Natural Asset Management - Town of Gibsons

Nature is our most valuable infrastructure asset.

Towards An Eco-Asset Strategy in the Town of Gibsons: published 2016


We often think of our infrastructure assets as being those we have constructed (e.g. roads, sewers, engineered reservoirs). However, there is another entire ecosystem of assets, including our soil, air, water, flora and fauna, which also deliver valuable goods (such as timber, fish and solar energy) and essential civil services (such as erosion control, air purification and drinking water) to our communities. These are known as natural assets.

Gibsons is blessed with many natural assets, which form a fundamental part of the Town’s infrastructure. The Gibsons Aquifer, for example, provides water storage and filtration, while delivering drinking water so pure it meets health standards without any chemical treatment. Our creeks and woodlands help manage our rainwater. And the foreshore area of our beaches acts as a natural seawall.


MNAI Land Awards Video, October 2018: Learn more about Natural Asset Management in about two minutes.

Across Canada, municipal infrastructure is aging, while replacement costs are going up. To help manage this situation, many local governments are adopting a comprehensive asset management strategy, which is a systematic process for making strategic and operational decisions about municipal assets over their entire lifecycle. An important feature of this process is having financial plans in place to ensure that assets are maintained, repaired and replaced at appropriate times.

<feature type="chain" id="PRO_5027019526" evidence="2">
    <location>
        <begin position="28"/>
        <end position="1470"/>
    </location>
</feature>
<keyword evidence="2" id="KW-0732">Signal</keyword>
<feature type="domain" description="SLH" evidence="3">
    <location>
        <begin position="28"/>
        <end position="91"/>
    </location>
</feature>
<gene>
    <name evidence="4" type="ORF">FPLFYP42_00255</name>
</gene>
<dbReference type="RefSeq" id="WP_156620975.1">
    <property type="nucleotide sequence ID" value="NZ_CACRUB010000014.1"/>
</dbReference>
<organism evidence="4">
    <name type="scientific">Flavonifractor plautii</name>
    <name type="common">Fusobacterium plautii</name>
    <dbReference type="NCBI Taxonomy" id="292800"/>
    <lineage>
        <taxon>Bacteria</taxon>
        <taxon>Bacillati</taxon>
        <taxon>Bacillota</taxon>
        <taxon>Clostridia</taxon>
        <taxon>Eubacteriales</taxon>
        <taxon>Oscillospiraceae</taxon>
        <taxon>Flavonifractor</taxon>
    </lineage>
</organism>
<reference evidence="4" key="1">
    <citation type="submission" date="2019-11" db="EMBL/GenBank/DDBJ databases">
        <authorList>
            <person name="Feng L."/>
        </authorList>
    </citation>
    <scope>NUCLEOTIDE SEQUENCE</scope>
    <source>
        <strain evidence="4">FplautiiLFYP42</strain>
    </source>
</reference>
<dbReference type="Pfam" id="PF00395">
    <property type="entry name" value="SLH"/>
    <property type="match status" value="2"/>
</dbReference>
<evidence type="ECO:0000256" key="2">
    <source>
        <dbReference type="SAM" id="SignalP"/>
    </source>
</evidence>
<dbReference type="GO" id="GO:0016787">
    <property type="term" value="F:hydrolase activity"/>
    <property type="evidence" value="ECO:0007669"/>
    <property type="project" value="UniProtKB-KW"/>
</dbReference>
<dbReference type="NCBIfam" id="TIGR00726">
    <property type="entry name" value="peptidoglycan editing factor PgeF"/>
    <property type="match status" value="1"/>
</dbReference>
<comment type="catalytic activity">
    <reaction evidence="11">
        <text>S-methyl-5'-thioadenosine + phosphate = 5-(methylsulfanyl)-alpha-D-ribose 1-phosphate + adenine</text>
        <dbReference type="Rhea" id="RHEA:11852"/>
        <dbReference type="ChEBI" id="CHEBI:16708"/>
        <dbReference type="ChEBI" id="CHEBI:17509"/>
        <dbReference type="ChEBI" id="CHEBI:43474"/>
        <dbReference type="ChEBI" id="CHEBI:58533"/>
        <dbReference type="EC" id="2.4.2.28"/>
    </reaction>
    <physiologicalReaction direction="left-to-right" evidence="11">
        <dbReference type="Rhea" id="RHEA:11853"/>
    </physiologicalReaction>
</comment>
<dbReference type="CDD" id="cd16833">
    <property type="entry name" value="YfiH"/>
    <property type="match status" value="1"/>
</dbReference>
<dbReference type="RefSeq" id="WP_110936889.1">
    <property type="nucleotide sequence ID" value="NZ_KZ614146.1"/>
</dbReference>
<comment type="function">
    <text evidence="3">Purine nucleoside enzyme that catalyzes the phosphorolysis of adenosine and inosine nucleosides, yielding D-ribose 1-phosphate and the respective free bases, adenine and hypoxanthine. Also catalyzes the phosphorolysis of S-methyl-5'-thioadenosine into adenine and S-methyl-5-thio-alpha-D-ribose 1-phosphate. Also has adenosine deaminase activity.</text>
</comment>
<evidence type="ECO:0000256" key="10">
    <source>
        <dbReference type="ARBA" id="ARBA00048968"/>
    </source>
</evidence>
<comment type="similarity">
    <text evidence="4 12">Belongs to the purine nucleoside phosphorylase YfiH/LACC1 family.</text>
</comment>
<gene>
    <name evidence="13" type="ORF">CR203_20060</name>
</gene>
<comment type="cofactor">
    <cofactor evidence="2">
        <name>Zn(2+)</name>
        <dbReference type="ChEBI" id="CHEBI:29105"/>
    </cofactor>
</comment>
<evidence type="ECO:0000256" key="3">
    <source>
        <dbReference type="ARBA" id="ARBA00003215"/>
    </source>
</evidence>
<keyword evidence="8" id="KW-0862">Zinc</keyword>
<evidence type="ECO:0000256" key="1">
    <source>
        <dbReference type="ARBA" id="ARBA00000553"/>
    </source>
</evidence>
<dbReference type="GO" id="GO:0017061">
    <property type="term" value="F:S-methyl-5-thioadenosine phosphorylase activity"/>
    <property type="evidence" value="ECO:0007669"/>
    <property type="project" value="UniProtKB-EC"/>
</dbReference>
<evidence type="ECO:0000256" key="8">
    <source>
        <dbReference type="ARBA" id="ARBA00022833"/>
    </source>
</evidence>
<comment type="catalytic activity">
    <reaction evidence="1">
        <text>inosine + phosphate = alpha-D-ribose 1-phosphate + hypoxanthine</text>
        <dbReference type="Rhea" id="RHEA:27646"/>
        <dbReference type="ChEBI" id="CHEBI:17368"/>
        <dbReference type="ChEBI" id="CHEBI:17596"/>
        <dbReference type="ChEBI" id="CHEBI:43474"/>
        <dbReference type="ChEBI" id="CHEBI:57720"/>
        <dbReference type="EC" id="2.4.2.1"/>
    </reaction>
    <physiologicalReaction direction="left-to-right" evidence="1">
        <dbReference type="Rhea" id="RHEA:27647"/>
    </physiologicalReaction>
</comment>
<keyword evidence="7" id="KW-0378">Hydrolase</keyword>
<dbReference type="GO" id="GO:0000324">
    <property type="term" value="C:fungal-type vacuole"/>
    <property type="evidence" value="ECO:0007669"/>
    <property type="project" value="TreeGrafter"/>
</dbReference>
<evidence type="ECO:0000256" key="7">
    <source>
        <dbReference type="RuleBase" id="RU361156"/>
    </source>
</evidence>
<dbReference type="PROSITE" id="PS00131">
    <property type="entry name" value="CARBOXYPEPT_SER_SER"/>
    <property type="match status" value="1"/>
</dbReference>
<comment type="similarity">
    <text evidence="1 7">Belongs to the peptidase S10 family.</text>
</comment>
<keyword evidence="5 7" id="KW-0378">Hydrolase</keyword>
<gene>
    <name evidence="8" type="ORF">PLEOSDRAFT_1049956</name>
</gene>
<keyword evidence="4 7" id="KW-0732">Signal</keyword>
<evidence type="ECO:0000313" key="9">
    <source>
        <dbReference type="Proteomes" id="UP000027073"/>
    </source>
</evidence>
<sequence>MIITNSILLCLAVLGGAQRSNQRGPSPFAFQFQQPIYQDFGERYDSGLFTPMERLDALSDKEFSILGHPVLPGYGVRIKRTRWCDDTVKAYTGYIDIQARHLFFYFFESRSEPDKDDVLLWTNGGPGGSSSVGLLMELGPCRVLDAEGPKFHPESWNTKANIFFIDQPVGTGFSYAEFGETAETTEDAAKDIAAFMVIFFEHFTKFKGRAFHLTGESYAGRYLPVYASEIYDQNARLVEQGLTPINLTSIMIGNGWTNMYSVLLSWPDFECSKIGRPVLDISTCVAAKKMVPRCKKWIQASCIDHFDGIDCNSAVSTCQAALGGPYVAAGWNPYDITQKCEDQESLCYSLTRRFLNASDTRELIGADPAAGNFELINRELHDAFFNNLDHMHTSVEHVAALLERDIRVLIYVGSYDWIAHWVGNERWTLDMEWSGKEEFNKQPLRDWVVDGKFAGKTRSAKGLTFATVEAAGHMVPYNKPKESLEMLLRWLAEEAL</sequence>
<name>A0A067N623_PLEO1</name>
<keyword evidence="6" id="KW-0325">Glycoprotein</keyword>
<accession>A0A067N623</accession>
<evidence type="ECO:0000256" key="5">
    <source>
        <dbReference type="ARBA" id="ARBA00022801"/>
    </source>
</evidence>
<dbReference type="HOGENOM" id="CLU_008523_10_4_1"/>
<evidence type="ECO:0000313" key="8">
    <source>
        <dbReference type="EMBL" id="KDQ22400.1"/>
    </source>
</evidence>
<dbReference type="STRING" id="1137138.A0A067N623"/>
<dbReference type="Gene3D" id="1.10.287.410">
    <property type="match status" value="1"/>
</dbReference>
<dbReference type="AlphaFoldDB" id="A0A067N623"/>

At the Town of Gibsons, we strongly believe asset management plans should include both engineered and natural assets, wherever these provide civil services on which the Town relies.

Natural assets provide clear advantages over engineered infrastructure, as they:

  • may provide “free” ecosystem services;
  • are cheaper to operate and maintain, if not degraded;
  • do not depreciate if properly managed; and
  • are carbon neutral or even carbon positive.

Accordingly, we are pioneering a natural asset management strategy and have developed many helpful resources, with the ultimate goal of developing a step-by-step natural asset management strategy that municipalities across North America, and around the world, can easily adopt.

Our objectives in considering natural assets are to:

  1. Manage risk by ensuring we understand exactly what civil services we receive from natural assets;
  2. Reduce costs by managing natural assets so they can provide services at a lower cost and in perpetuity;
  3. Maintain healthy ecosystems as a result of sound asset management strategies; and
  4. Manage the asset effectively to provide civil services for future development by employing (rather than degrading) natural assets that may exist on site.

To see an example of how the Town is investing in the protection and enhancement of a local natural asset, watch this short video: E Machado at White Tower Park April 2016 1:31